A recent study suggests that in the hours after eating a meal that is high in saturated fats, a person’s ability to concentrate is reduced.
The Office of Disease Prevention and Health Promotion advise that people limit the number of saturated fats they consume from animal sources, such as meat, poultry, and dairy.
Debates over the role of fat consumption and peoples’ overall health rage around the world, as experts and public health bodies offer differing views.
However, according to a 2018 article in the BMJ that reviewed the current state of the literature on fats and human health, “[m]uch of the evidence suggests that the risk of coronary heart disease is reduced by replacing saturated fat with polyunsaturated fats (including plant oils) but not when carbohydrate is the replacement nutrient.”
In the present study, the researchers looked at the effects of saturated fats on a person’s short term levels of concentration.
The researchers found that those who ate the meal high in saturated fat performed worse on the continuous performance test than those who ate the meal containing low saturated fat.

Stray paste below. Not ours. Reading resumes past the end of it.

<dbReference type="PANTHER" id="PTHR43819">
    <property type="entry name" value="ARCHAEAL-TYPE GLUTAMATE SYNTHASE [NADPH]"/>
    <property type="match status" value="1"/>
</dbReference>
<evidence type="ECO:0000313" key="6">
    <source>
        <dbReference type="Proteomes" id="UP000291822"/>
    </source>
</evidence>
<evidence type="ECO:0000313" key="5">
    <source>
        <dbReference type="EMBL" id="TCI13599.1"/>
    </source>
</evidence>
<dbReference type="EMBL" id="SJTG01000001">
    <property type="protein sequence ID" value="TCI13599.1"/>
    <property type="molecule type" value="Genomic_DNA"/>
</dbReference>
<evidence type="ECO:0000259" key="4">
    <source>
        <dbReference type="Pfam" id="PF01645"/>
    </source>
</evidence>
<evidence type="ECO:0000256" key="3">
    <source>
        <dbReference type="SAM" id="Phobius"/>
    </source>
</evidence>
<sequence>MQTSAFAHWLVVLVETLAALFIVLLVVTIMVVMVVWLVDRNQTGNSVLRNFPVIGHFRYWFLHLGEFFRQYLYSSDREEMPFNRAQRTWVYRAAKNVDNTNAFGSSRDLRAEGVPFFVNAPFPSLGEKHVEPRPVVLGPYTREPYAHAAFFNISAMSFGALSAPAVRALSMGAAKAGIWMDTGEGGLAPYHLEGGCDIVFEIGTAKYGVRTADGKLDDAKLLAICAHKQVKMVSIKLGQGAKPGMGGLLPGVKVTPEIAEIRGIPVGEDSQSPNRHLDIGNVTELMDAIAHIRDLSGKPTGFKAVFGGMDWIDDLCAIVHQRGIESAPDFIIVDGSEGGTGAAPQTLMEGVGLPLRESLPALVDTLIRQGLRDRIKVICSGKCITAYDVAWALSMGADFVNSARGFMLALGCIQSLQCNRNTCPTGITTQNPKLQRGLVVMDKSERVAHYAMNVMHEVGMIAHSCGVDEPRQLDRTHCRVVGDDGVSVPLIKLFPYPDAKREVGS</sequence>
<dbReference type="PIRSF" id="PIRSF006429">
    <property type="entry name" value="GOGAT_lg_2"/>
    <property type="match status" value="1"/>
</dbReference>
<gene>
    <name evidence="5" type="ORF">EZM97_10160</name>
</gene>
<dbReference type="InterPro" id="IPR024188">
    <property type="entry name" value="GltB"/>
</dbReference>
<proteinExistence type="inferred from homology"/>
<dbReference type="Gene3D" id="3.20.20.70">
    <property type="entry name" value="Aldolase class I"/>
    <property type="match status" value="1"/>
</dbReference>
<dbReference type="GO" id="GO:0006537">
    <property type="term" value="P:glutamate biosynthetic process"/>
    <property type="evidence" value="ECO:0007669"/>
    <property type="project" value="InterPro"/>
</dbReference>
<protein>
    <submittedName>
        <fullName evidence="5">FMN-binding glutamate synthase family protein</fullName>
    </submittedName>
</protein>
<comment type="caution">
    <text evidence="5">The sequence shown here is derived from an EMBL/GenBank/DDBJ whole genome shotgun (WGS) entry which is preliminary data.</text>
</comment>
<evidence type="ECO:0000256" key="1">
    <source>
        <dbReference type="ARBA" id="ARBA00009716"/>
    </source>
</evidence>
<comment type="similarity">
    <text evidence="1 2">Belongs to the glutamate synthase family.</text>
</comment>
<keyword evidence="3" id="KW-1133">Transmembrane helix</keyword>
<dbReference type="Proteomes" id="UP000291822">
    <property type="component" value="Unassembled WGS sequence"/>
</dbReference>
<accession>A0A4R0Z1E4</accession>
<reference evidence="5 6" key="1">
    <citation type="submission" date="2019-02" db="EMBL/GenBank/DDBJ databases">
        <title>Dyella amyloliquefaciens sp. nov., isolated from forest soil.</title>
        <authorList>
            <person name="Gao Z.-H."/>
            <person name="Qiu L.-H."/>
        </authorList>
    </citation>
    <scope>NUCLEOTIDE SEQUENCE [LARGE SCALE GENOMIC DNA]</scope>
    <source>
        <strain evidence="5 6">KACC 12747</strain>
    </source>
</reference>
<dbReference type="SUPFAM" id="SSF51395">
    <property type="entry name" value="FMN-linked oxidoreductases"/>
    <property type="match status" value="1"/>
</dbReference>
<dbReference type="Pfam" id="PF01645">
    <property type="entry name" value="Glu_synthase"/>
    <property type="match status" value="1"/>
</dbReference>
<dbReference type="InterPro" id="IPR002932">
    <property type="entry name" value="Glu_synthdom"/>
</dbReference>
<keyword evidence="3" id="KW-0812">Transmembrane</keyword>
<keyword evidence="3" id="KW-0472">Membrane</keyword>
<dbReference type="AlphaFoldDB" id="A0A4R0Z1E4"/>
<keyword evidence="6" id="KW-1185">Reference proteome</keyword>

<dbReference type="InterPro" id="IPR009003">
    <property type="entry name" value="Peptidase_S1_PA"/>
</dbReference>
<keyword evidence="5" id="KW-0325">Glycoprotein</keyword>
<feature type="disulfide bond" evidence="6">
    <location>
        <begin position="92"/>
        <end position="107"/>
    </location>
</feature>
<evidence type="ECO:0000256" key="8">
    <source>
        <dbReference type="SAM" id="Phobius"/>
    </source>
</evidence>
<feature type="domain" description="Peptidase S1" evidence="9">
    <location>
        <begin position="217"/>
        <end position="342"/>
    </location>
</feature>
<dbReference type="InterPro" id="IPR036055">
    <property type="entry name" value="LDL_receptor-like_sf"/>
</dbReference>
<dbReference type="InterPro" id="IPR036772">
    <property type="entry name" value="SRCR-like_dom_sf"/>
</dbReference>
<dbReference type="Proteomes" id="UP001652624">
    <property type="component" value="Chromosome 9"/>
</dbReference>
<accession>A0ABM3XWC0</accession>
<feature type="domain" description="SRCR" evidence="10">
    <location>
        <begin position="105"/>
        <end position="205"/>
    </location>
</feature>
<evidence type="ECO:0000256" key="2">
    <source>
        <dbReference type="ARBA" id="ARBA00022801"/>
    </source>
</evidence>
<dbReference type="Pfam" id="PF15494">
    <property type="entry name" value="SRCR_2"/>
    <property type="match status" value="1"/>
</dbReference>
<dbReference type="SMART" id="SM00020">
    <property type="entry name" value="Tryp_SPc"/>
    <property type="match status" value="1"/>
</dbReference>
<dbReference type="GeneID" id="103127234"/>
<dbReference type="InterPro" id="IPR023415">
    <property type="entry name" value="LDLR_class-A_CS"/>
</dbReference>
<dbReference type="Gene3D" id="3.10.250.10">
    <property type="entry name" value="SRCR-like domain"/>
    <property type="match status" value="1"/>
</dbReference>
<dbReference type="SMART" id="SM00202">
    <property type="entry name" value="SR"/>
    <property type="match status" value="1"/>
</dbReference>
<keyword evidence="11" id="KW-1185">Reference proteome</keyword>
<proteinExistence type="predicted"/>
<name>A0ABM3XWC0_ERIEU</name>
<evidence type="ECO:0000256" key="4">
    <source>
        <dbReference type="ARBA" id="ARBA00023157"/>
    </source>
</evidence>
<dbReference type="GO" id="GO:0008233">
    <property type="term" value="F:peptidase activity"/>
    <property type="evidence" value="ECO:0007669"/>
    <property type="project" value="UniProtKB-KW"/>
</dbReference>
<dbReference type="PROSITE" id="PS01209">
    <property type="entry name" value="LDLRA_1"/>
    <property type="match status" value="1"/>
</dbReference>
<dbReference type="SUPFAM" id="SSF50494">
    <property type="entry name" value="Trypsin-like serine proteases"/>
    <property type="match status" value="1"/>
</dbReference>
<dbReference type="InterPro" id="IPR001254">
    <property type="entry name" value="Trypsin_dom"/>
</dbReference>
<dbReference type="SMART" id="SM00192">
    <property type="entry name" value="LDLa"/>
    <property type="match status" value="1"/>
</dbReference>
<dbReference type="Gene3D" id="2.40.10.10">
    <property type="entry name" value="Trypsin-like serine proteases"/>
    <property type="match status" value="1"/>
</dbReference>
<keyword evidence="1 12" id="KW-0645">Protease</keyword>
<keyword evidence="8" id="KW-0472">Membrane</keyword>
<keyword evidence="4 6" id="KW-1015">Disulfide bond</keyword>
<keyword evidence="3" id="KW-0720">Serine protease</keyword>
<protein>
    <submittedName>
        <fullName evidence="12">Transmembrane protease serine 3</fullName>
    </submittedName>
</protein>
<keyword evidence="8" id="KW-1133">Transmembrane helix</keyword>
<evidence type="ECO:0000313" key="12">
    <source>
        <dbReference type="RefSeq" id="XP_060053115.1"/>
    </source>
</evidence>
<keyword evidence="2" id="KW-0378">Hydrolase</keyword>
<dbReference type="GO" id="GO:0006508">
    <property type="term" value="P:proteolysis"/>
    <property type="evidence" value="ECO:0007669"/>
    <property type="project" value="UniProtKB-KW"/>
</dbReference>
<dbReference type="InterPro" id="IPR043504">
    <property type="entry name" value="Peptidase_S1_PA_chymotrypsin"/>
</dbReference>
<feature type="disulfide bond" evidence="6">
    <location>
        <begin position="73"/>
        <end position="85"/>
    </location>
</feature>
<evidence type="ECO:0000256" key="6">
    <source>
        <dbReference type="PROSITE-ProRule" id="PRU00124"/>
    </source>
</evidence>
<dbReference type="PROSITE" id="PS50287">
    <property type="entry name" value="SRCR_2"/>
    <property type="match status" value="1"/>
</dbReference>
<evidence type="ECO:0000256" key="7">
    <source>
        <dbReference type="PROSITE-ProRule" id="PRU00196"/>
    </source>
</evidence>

According to Annelise Madison, lead author of the study and a graduate student in clinical psychology at The Ohio State University, “[m]ost prior work looking at the causative effect of the diet has looked over a period of time. And this was just one meal — it’s pretty remarkable that we saw a difference.”
While one of the two meals had relatively lower levels of saturated fat, both meals contained a significant amount of fat overall.
“Because both meals were high fat and potentially problematic, the high-saturated-fat meal’s cognitive effect could be even greater if it were compared to a lower fat meal,” Madison noted.
The researchers also looked at the effects that a compromised gut barrier may have on concentration after the participants consumed the fatty meals.
To do this, they looked at the levels of endotoxemia markers in the participants’ blood. These are markers that appear in the bloodstream when a person’s has a compromised gut.
According to Madison, “[i]f the women had high levels of endotoxemia, it also wiped out the between-meal differences. They were performing poorly no matter what type of fat they ate.”
Although the study did not explain why foods high in saturated fats may adversely affect a person’s cognitive functioning, Madison notes that they can increase inflammation, which may also affect a person’s brain.
“It could be that fatty acids are interacting with the brain directly. What it does show is the power of gut-related dysregulation,” Madison said.
Medical reference: Medical News Today